Listen carefully, my child, to my instructions, and attend to them with the ear of your heart. This is advice from one who loves you; welcome it, and faithfully put it into practice. Prologue 1
Welcome to my favorite verse in the Rule – Prologue, Verse 1. I’m Novice William. It’s great to have you here to join my exploration of this key verse in The Rule of St. Benedict.
Please read verse above slowly. Then make a quick list of the action verbs used in the verse.
Love at the Center
Did you write down the verbs? What I find cool is that the central verb is “love.”
Listen – Attend – Love – Welcome – Practice (Short for “faithfully put it into practice”)
Noted Feline Benedictine scholar Sr. Scholastica Muffin, OSB-F says that nothing happens by chance in the Rule. Even the structure points to what is important. Here, love is at the center. “This Rule is not being written by a spiritual taskmaster who will bully us or beat us down in a counterfeit claim to growing us up but by someone who loves us and will, if we allow it, carry us along to fullness of life.” 
Knowing someone loves us does make it easier to be attentive to what the person or feline says, right?
Let’s take a look at what the whole verse says to us.
Listen and Attend to What You Hear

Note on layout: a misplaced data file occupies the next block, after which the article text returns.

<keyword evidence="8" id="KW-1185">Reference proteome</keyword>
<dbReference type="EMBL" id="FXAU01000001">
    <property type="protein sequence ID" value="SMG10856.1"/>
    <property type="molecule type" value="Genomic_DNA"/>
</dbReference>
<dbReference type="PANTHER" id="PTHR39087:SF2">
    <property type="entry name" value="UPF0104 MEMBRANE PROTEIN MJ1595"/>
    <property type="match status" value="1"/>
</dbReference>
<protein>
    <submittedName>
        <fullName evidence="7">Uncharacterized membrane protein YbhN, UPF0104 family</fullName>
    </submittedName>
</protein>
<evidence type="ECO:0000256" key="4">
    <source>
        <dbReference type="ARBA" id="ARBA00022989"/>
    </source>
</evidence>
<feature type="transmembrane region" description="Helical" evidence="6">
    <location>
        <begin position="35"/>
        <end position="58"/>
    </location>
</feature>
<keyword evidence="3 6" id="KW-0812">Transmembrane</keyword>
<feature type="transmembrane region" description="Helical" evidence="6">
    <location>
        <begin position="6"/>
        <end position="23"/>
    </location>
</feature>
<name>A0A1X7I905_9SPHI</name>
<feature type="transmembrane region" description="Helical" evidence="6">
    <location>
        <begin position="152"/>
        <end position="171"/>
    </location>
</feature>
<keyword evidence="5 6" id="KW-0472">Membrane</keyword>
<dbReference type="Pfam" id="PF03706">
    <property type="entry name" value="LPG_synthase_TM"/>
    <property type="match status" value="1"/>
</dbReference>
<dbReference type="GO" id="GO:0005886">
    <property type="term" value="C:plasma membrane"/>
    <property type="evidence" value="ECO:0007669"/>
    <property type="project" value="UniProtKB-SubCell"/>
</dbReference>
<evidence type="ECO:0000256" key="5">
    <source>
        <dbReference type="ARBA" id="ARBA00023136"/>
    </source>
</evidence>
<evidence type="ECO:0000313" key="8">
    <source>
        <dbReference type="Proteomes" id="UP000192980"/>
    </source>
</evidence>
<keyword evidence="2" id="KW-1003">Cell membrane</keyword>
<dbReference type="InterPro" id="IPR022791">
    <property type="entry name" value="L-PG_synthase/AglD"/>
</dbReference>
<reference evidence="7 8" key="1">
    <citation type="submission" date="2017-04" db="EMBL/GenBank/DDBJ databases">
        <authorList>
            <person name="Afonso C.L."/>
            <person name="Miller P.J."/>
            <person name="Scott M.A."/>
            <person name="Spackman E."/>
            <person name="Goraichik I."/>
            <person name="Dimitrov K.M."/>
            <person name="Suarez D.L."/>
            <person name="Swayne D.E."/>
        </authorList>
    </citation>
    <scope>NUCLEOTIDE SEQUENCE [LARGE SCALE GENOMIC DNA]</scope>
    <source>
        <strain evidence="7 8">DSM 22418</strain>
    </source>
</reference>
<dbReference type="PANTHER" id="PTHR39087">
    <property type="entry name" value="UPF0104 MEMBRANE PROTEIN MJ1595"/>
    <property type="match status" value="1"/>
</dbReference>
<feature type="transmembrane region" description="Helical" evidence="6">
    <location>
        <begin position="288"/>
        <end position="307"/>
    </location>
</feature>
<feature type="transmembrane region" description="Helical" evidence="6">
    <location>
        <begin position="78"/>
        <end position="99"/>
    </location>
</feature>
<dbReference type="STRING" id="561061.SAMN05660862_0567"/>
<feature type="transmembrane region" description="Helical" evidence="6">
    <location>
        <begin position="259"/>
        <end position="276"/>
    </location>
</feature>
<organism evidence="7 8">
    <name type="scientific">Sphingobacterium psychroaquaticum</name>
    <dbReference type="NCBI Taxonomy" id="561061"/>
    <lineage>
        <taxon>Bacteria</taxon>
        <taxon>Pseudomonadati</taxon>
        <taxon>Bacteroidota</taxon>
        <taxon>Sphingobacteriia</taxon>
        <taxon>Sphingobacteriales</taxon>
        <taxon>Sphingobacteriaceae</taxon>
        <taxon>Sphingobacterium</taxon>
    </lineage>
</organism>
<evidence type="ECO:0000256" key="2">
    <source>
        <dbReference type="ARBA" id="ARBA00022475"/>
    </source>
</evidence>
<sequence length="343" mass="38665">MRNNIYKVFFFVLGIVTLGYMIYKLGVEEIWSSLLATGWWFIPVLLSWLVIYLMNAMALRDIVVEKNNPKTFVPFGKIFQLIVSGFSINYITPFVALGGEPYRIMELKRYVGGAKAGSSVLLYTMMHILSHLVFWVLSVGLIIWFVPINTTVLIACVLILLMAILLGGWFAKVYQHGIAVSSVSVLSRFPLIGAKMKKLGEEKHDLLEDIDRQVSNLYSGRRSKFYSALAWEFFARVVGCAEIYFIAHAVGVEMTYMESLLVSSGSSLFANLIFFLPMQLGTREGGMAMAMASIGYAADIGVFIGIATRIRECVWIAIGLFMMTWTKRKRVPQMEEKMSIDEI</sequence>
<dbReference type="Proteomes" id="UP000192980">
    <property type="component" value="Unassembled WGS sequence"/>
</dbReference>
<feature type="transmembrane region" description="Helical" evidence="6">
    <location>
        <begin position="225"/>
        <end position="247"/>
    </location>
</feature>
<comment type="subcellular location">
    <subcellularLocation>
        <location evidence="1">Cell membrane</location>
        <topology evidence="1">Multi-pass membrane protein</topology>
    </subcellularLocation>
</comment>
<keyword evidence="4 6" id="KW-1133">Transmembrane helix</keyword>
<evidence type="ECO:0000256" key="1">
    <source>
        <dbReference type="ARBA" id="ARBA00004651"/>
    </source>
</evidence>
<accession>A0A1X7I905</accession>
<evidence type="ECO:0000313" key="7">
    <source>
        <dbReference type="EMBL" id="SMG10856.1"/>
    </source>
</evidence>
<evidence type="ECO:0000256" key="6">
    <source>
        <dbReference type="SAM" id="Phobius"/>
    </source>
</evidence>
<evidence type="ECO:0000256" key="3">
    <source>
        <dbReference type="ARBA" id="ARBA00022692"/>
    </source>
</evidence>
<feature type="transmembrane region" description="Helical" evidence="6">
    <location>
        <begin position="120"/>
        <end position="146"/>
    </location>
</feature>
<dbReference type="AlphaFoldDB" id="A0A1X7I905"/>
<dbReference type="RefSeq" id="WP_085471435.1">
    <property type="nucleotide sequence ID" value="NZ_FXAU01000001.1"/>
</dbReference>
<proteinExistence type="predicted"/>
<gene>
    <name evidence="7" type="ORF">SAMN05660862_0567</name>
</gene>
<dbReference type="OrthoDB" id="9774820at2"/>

Benedict’s first word in the Rule announces what is important – Listen. In her great book Why the Rule of St. Benedict is Not Just for Humans Sr. Scholastica Muffin explains the importance of listening.
“For Benedict, listening is the fundamental attitude from which all other attitudes flow.” 
Br. Ricky has explained to us novices that this listening is to be with all of our being. Listening flows from the heart, the center of life where we touch God and where God’s love touches us. I really like that I am to listen with the ear of my heart, using not just my ears but my mind, too.
We’re not only to listen. We are to pay attention to what we hear. In order to listen Benedict asks us to be silent, quieting our busy minds and furtive actions, and to be fully attentive listening to the Rule as a guide to action.  “[Listening] presupposes that I am not filled to the brim with my own needs, desires, and activities, but rather have some empty space in me allowing myself to be surprised and startled.” 
Canines tend to be attentive listeners. Felines?
Well, it’s harder for them.
Our Cloister Abbess, Amma Jane writes about listening in her book The Rule of Benedict: Christian Monastic Wisdom for Daily Living.
“Listening is one of the most difficult things to do. When I’m listening to another person [Novice William includes “feline” here] I all too often catch myself thinking about what I’m going to say next or I’m judging the person because I don’t agree with what they are saying. I might even be planning dinner. This is not listening. Benedict, the one who loves us, asks for our complete attention.” 
Listening can be a challenge even in the Feline Cloister where members and novices are committed to following The Rule of St. Benedict. I snapped this picture during a Chapter meeting.
Not only are we to listen and to attend to what we hear with the ear of our heart, we are to welcome what we hear. Now this can be tough. There are parts of the Rule I find hard to welcome. For example,
“”Refrain from too much eating or sleeping. RB 4.36,37
What about this instruction? In all honesty, do you always welcome this directive?